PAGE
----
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Tuesday, September 02, 2008

 


Photo by Stephanie Young

Dodie Bellamy
on class vs. gender

§

Andrew Schelling on
Post-Coyote” poetics

§

Haight poet & one-time
Straight Theater impresario
Jim Wilson has died

So did Irish poet Davy Hammond

And Urdu poet Ahmed Faraz

Faraz prize announced

Tributes to Faraz

§

Joshua Corey
maps the 4 tribes chart
to contemporary poetry

§

The Williams who torques

§

Poetry & hurricanes

§

Joseph Bednarik
on the changing ratio
of writers to readers

§

A profile of
Afaa Michael Weaver

§

Translating “Sidney West” into English
& other NEA translation awards

§

Charles Bernstein’s
Poem Profiler

§

Francis Ponge’s
Mute Objects of Expression

§

Linh Dinh
looks at globalization

& at blogging

§

Talking with Jorie Graham

§

Where were you at 22?

§

Ports for shorts
of sorts

W h i l e   t i t l e s   a r e  g e t t i n g   l o n g e r

§

The 4th International
Nýhil Poetry Festival

§

Olympic medals for the arts

§

Flarf Beat

§

In Millay’s garden

§

Al Filreis tries Kindle

Amazon’s viral marketing

§

Amazon buys Shelfari

§

Next steps for E-texts

E-textbooks may not be cheaper

§

Close reading a t-shirt

§

Random House
blacklisted from lit prizes
over self-censorship

This charge is fishy

But censorship might be
”good” for you

Don’t crucify that frog!

§

Alan Gilbert
on the lessons of blogging

§

Just how bad was Wordsworth?

§

An Indian view of Mahmoud Darwish

§

Claudia Emerson, Virginia’s poet laureate

§

Walter Bargen,
Missouri’s laureate
inaugurates newspaper feature
focusing on state’s poets

§

Looking at Charlotte Mew

§

Machado’s world

§

Adam Kirsch’s “bland doctrine”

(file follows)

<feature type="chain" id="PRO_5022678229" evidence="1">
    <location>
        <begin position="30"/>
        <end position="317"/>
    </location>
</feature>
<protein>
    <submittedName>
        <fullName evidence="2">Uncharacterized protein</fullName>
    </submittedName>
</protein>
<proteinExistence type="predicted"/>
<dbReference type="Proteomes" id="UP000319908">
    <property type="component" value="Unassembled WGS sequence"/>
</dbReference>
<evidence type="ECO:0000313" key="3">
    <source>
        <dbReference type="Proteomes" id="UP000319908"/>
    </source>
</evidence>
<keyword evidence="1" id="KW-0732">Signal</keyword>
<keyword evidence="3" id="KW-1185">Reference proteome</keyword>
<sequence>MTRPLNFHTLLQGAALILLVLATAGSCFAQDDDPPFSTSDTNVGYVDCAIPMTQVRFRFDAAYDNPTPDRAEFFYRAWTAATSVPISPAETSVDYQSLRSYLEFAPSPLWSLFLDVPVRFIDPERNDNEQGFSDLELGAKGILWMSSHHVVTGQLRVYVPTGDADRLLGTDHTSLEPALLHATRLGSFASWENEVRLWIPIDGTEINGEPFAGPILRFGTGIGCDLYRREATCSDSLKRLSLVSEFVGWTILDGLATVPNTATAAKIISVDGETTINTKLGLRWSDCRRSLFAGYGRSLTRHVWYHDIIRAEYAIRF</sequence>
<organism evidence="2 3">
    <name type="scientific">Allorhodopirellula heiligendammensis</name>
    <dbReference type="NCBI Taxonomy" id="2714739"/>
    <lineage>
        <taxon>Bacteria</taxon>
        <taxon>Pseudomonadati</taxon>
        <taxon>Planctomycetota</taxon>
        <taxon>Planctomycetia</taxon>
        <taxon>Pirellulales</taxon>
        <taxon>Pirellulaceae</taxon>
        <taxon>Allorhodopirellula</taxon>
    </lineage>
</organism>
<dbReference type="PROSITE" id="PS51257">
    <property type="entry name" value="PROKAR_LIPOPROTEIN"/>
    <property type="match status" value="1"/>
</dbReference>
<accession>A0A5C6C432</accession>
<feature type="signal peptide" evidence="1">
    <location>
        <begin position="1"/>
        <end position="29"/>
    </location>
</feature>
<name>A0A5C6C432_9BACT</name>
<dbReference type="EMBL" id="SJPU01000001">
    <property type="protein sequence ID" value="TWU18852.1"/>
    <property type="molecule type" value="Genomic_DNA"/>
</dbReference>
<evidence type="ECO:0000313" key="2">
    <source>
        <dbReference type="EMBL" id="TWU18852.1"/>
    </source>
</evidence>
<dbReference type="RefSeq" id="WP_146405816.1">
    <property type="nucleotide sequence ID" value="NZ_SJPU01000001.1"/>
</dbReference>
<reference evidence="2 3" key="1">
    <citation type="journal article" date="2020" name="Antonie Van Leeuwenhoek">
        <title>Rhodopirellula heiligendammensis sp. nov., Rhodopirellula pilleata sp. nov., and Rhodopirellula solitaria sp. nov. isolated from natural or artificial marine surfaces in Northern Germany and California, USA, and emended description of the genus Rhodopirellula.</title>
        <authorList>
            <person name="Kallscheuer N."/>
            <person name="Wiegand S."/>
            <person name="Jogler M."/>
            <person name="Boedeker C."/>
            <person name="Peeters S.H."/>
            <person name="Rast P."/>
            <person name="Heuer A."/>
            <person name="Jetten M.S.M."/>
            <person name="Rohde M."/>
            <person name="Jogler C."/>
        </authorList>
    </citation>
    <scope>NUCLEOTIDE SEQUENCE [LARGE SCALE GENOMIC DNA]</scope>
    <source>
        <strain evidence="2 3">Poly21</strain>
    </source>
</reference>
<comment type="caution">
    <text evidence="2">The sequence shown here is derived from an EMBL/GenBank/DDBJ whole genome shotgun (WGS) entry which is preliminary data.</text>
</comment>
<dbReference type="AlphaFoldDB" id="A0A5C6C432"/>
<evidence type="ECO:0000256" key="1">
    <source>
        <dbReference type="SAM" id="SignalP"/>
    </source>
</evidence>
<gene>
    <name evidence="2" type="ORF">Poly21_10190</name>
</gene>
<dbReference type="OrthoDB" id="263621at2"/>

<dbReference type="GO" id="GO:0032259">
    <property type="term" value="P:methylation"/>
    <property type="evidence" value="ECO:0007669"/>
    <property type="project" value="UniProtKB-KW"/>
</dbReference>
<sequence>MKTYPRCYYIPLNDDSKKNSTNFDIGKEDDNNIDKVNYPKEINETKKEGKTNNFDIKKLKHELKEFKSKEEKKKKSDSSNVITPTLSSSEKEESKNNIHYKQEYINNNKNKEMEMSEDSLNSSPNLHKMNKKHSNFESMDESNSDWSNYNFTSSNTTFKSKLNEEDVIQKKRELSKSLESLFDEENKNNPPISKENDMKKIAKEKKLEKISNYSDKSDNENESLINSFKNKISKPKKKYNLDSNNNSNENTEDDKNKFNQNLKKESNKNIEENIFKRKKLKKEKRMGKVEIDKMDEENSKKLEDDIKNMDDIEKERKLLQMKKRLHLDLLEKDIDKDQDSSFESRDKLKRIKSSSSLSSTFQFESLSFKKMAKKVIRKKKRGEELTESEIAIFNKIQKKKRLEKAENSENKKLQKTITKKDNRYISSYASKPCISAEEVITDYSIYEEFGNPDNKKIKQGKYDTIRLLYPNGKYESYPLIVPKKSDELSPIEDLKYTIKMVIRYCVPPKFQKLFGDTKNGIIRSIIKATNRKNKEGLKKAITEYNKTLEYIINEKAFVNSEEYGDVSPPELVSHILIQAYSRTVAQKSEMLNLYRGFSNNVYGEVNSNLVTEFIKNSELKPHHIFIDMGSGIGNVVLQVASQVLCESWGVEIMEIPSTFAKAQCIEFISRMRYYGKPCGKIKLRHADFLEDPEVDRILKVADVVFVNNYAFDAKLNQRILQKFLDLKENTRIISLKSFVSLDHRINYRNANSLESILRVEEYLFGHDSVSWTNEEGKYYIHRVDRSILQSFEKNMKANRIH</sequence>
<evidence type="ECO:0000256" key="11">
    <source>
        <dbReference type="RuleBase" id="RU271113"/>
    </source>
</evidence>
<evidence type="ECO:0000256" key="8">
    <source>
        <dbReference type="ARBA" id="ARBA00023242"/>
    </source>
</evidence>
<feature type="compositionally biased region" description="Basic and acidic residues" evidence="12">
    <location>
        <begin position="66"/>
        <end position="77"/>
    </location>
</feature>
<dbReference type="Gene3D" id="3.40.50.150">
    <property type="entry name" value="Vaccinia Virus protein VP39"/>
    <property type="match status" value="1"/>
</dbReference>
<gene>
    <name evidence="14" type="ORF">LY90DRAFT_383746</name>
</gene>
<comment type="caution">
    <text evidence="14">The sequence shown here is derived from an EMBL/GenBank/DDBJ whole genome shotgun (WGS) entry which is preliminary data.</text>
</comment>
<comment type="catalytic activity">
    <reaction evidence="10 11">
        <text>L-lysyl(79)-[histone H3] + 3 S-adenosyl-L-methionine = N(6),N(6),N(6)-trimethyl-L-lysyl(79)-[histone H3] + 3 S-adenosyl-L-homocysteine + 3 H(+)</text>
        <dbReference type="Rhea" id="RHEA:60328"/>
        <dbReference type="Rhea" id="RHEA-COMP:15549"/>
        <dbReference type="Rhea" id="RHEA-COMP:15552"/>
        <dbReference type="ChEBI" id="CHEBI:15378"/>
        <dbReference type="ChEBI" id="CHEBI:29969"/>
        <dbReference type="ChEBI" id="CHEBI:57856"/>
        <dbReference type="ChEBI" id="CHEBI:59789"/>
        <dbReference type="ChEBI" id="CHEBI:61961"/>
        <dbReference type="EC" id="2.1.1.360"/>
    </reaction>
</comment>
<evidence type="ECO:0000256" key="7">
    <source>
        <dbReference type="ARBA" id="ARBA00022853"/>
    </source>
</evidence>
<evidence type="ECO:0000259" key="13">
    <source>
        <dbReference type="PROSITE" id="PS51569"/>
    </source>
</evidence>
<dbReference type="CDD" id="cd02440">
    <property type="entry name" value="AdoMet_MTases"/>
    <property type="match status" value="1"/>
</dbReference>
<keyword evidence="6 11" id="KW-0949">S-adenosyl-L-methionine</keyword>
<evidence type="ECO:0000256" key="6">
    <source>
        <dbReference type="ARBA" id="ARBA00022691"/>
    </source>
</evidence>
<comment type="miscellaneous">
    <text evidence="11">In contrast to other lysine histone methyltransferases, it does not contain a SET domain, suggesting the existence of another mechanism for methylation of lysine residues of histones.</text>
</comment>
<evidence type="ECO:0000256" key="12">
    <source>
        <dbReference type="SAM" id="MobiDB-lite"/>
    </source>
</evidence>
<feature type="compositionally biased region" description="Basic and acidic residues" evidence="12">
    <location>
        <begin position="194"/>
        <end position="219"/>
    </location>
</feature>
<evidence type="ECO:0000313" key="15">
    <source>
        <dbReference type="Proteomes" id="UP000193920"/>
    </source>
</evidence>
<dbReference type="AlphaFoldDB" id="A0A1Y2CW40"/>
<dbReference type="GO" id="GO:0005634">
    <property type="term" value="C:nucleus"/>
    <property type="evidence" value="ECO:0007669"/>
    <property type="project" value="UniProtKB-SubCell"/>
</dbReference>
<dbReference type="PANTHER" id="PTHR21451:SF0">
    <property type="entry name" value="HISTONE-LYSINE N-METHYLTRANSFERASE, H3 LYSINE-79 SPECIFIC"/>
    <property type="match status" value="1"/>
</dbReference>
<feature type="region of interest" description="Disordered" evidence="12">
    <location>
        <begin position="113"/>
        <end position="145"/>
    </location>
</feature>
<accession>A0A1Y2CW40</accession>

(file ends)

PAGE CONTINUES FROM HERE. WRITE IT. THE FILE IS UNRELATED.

§

In the birthplace of Ted Hughes

§

Larry Schug,
poet on campus
tho not in the English Department

§

Aesthetics, philosophy & literature,
an international perspective
(downloadable)

§

Ronald Johnson’s
The Book of the Green Man

from Johnson’s Radi Os
to this

§

What a contemporary
craft of poetry syllabus
ought to look like

§

The Academy of American Poets
Poets Forum 2008
does a much better job than the Dodge Fest
at including all types of verse

§

Lawrence Durrell & his cities

§

Singing Sandburg

§

A profile of Amitabh Mitra,
poet, painter, M.D.

§

In Chillicothe a bookstore burns

Two months later,
Martha’s Vineyard still struggles

§

A glossary of publication

§

The book market in Karachi

§

Used bookstores in Tacoma

§

Seattle bookstores struggle

§

Poetry in motion
out loud
in the
Philippines

§

The latest on Buffalo’s
Walk o’ Fame

§

Billy Collins & Victoria’s Secret

§

When a cowboy poet makes
”national TV”

§

A new set of neologisms
from Neal Stephenson

§

Libraries & noise

§

Rocky Mountain News
will publish fiction
(beyond what’s on the news page)

§

Dublin poetry videos

§

Talking with Bernice Chauly

§

The poet and the colonel

§

Michael Jackson
originally planned musical
based on Robby Burns

§

A profile of Kimmy Beach

§

3 operas by Charles Bernstein

§

Mary Karr remembers John Engman

§

Should Philippine literature
”move on” from Jose Garcia Villa?

§

Here comes Rebecca Foust

§

Great heights of poetry

§

Half a loaf

§

Paul Auster’s Man in the Dark

§

More on Joel Toledo

§

Rhythms of the language poets

§

Seven poets, seven emirates

§

Blogging with Orwell

§

Rushdie’s most readable novel

§

A profile of Abdulqader Al-Sabban

§


Red meat music

§

The long search
of the Philly Orchestra

§

Peter Plagens
serial novel,
The Art Critics
(chapter 1) (chapter 2)

§

Art engineering

§

Metalogos

§

The eyes have it

§

Christine Wertheim’s
Plastic Exploding Inevitable

§

Street art & politics

§

Public art in the age of Koons

§

The return of Paolo Soleri

§

James Wagner sees The Dark Knight

§

Little mouth on the prairie

§

Dark energy explained

§

Getting around to Bruno

§

In Berkeley tomorrow
@
5:30 PM,
George Lakoff
on The Political Mind

& on Thursday
@
6:30 PM,
a nifty reading by
UC Berkeley faculty
(Giscombe, Hejinian, Hass,
O’Brien & Shoptaw
)

& then
Christian Bök & K. Silem Mohammad
at the de Young
on Friday

A great week to be
in the Bay Area

§

“Look for the sign
Ted Berrigan is here!”